New Ruling: Working Hours Recording Now Mandatory

memduh turan

Memduh Turan

September 14, 2022 • 4 minutes read

According to a new ruling by the Federal Labor Court, employers are obliged to record employees' working hours. This ruling may have far-reaching consequences and work councils in companies can insist on the electronic recording of working hours. This obligation is still the subject of intense debate in the coalition government, in business and among labor lawyers.


Far-reaching consequences for trust-based working time models and working from home

Experts assume that this ruling regarding the recording of working hours will have a particular impact on trust-based working time models, which are now very widespread. It stands to reason that this will also affect remote working and home office workers. At this point, HR software that enables time recording independently of the workplace can be of great benefit.

The time clock ruling of the European Court of Justice

Until now, only overtime and Sunday work had to be recorded under the German Working Hours Act. Inken Gallner, President of the Court, justifies the obligation of employers to record working hours with the time clock ruling of the European Court of Justice.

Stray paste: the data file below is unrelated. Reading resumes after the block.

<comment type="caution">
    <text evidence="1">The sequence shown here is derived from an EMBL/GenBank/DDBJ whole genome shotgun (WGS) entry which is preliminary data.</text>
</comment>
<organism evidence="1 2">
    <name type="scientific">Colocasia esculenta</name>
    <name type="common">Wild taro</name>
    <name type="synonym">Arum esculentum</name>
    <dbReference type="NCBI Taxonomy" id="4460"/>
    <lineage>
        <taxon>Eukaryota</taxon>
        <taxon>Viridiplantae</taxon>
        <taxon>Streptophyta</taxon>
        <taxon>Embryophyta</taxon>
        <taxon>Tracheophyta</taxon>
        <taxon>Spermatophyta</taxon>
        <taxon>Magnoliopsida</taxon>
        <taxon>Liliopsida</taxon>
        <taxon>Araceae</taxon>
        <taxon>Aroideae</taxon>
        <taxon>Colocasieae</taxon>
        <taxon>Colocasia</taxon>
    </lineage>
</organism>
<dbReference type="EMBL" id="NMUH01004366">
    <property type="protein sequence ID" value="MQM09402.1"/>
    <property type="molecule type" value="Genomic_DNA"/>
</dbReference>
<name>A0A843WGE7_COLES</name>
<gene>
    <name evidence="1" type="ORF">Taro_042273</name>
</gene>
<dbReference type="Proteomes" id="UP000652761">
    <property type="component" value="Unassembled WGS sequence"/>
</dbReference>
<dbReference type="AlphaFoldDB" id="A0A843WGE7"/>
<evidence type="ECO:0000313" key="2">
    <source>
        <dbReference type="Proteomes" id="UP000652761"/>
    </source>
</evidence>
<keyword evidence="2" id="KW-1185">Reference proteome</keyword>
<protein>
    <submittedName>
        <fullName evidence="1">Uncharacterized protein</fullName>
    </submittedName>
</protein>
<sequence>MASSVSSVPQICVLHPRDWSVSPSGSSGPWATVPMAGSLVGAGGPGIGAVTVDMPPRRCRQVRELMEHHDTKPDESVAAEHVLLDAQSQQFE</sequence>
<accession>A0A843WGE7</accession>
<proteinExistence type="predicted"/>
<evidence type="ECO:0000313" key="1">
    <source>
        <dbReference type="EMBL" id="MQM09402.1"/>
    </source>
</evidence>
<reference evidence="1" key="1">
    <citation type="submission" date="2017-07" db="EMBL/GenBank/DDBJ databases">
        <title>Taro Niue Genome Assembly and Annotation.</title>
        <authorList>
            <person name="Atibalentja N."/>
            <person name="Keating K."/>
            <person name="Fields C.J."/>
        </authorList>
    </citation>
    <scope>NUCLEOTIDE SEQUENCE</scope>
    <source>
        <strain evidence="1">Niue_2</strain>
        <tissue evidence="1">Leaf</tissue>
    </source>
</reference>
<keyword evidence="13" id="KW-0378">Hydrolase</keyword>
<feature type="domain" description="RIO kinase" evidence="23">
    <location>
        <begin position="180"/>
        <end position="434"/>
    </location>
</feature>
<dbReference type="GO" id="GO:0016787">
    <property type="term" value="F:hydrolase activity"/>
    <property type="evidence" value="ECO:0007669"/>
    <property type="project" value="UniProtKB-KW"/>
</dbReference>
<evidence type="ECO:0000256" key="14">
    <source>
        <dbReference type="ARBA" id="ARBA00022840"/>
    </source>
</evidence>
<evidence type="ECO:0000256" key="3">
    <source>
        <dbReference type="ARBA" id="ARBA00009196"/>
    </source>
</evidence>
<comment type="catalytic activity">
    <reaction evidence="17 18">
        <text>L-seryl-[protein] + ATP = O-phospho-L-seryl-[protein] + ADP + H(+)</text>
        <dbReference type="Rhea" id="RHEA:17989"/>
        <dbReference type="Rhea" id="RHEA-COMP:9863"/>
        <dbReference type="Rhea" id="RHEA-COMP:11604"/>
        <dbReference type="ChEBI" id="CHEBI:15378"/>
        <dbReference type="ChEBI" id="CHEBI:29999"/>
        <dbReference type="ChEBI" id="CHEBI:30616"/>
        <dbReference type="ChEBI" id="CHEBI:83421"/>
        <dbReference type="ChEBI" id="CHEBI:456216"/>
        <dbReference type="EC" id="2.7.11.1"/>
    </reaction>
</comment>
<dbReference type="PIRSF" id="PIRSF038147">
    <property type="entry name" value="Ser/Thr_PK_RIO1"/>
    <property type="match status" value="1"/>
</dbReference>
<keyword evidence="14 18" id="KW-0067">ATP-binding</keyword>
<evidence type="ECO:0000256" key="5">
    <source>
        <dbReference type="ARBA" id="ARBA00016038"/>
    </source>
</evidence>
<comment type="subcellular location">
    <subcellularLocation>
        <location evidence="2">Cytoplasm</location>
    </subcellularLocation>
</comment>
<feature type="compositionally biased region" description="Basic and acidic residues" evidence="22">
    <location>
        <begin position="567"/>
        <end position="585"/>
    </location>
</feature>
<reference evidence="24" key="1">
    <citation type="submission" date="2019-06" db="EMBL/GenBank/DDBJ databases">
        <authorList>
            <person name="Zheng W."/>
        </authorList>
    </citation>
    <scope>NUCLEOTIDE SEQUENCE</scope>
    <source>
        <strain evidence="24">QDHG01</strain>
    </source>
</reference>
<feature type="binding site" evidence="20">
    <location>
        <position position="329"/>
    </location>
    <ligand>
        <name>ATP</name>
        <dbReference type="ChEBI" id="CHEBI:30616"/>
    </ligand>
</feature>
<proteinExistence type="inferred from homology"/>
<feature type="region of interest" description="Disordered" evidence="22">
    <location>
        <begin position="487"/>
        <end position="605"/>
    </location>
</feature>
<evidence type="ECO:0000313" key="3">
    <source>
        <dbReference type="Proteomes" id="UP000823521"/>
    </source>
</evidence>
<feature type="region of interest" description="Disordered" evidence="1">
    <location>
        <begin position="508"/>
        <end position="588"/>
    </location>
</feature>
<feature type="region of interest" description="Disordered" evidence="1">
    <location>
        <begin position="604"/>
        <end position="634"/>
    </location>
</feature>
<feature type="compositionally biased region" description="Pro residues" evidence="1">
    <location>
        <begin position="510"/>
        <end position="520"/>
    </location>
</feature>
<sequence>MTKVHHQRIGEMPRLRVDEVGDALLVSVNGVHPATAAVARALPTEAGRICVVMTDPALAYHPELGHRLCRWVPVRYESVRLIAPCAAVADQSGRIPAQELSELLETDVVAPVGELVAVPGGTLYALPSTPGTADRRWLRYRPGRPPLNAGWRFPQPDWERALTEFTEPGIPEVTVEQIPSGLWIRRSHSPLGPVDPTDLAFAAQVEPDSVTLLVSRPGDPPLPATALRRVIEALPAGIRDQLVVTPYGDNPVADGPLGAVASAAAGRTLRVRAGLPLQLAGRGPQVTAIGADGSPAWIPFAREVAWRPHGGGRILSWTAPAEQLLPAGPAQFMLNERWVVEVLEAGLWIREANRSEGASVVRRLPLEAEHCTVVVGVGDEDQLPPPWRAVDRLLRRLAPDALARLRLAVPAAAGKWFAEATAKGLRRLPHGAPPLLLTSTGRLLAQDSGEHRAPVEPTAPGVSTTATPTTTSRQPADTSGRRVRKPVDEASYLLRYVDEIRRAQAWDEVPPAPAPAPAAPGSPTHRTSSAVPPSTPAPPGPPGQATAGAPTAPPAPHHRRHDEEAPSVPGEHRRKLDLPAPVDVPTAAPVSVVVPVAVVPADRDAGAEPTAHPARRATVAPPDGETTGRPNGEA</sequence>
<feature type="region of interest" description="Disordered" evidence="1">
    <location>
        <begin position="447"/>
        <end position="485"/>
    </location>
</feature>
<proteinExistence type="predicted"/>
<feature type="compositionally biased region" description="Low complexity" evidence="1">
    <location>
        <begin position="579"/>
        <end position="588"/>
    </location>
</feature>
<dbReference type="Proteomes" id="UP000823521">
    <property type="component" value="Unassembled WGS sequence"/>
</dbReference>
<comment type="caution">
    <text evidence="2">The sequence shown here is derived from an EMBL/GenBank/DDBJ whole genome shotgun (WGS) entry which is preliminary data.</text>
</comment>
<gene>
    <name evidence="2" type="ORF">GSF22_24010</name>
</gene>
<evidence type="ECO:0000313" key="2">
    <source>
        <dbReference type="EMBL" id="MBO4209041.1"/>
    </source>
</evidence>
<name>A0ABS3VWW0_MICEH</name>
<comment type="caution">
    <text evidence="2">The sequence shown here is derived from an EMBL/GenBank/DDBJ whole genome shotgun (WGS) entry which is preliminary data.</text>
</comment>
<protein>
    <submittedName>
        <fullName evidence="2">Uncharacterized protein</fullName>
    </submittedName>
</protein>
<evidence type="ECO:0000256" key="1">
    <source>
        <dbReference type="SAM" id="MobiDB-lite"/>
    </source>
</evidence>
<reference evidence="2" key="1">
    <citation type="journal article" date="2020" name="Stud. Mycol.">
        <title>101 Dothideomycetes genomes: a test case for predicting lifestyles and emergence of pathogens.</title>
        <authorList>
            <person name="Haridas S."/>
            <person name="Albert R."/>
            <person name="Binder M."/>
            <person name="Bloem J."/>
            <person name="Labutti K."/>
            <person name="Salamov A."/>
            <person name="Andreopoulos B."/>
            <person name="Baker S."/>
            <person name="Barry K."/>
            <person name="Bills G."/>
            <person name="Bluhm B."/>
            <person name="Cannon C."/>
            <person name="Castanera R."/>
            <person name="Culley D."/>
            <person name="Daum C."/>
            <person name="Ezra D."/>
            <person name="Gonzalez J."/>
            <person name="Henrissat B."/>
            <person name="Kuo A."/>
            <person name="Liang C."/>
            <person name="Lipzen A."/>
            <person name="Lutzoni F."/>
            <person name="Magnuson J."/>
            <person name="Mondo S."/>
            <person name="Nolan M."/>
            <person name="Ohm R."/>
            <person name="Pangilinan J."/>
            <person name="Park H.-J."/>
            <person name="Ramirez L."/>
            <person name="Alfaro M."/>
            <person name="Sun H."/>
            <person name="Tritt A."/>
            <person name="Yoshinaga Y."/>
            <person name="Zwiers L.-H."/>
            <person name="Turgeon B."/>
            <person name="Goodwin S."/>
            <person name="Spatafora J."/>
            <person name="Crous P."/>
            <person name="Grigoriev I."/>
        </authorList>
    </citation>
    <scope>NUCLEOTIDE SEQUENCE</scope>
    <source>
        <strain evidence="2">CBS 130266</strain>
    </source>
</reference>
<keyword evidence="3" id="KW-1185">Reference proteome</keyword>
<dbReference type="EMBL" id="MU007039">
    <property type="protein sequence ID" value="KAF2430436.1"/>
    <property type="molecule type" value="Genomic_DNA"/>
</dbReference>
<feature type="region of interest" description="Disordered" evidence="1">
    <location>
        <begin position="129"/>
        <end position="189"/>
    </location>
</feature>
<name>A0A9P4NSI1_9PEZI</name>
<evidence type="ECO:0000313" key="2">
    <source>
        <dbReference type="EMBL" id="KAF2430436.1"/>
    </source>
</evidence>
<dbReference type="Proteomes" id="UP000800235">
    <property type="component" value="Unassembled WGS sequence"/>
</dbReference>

Reason for the amendment to the Working Hours Act

The Federal Labor Court decided about the ruling after hearing a case in North Rhine-Westphalia. The works council was unsuccessful in its efforts to obtain a right of initiative to introduce an electronic time recording system. The Federal Labor Court justified this by stating that there is already a legal obligation to record working time.

More About Working Time

The Working Hours Law serves to protect the health and safety of employees. Here you will find answers to their questions. Subject of the regulation, how overtime is navigated and violations are handled.


Changes to the Working Hours Act still in progress

In the debate regarding the amendment of the German Working Hours Act, the Federal Labor Court highlighted its landmark ruling. The German government is still working on translating the European Court of Justice's 2019 guidelines about introducing objectiveness, reliability and accessibility when recording working time into German law. The judge of the First Senate emphasized that, according to a passage in the Occupational Health and Safety Act, the employer must introduce a system that records employees' working hours.

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